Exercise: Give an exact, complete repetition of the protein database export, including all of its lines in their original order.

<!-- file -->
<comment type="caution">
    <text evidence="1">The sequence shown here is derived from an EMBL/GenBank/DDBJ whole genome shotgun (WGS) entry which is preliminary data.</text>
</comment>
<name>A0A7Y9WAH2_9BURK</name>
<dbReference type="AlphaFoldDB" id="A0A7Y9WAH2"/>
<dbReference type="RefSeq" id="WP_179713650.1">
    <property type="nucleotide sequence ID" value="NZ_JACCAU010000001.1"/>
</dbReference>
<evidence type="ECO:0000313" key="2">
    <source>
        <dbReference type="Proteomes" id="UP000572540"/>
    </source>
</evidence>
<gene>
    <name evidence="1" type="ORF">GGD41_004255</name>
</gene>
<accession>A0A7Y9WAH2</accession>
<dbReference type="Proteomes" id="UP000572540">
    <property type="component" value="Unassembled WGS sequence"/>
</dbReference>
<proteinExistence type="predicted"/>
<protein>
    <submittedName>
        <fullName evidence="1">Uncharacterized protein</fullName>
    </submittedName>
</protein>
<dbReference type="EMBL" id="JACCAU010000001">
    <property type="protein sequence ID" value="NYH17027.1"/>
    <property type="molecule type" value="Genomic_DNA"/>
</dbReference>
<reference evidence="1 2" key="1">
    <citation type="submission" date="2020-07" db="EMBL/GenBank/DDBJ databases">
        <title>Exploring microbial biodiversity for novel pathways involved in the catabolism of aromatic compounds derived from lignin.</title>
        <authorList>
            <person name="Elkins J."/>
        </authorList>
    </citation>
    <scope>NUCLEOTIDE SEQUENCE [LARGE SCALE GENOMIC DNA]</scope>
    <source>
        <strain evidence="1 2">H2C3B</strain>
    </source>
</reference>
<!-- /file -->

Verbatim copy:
<comment type="caution">
    <text evidence="1">The sequence shown here is derived from an EMBL/GenBank/DDBJ whole genome shotgun (WGS) entry which is preliminary data.</text>
</comment>
<name>A0A7Y9WAH2_9BURK</name>
<dbReference type="AlphaFoldDB" id="A0A7Y9WAH2"/>
<dbReference type="RefSeq" id="WP_179713650.1">
    <property type="nucleotide sequence ID" value="NZ_JACCAU010000001.1"/>
</dbReference>
<evidence type="ECO:0000313" key="2">
    <source>
        <dbReference type="Proteomes" id="UP000572540"/>
    </source>
</evidence>
<gene>
    <name evidence="1" type="ORF">GGD41_004255</name>
</gene>
<accession>A0A7Y9WAH2</accession>
<dbReference type="Proteomes" id="UP000572540">
    <property type="component" value="Unassembled WGS sequence"/>
</dbReference>
<proteinExistence type="predicted"/>
<protein>
    <submittedName>
        <fullName evidence="1">Uncharacterized protein</fullName>
    </submittedName>
</protein>
<dbReference type="EMBL" id="JACCAU010000001">
    <property type="protein sequence ID" value="NYH17027.1"/>
    <property type="molecule type" value="Genomic_DNA"/>
</dbReference>
<reference evidence="1 2" key="1">
    <citation type="submission" date="2020-07" db="EMBL/GenBank/DDBJ databases">
        <title>Exploring microbial biodiversity for novel pathways involved in the catabolism of aromatic compounds derived from lignin.</title>
        <authorList>
            <person name="Elkins J."/>
        </authorList>
    </citation>
    <scope>NUCLEOTIDE SEQUENCE [LARGE SCALE GENOMIC DNA]</scope>
    <source>
        <strain evidence="1 2">H2C3B</strain>
    </source>
</reference>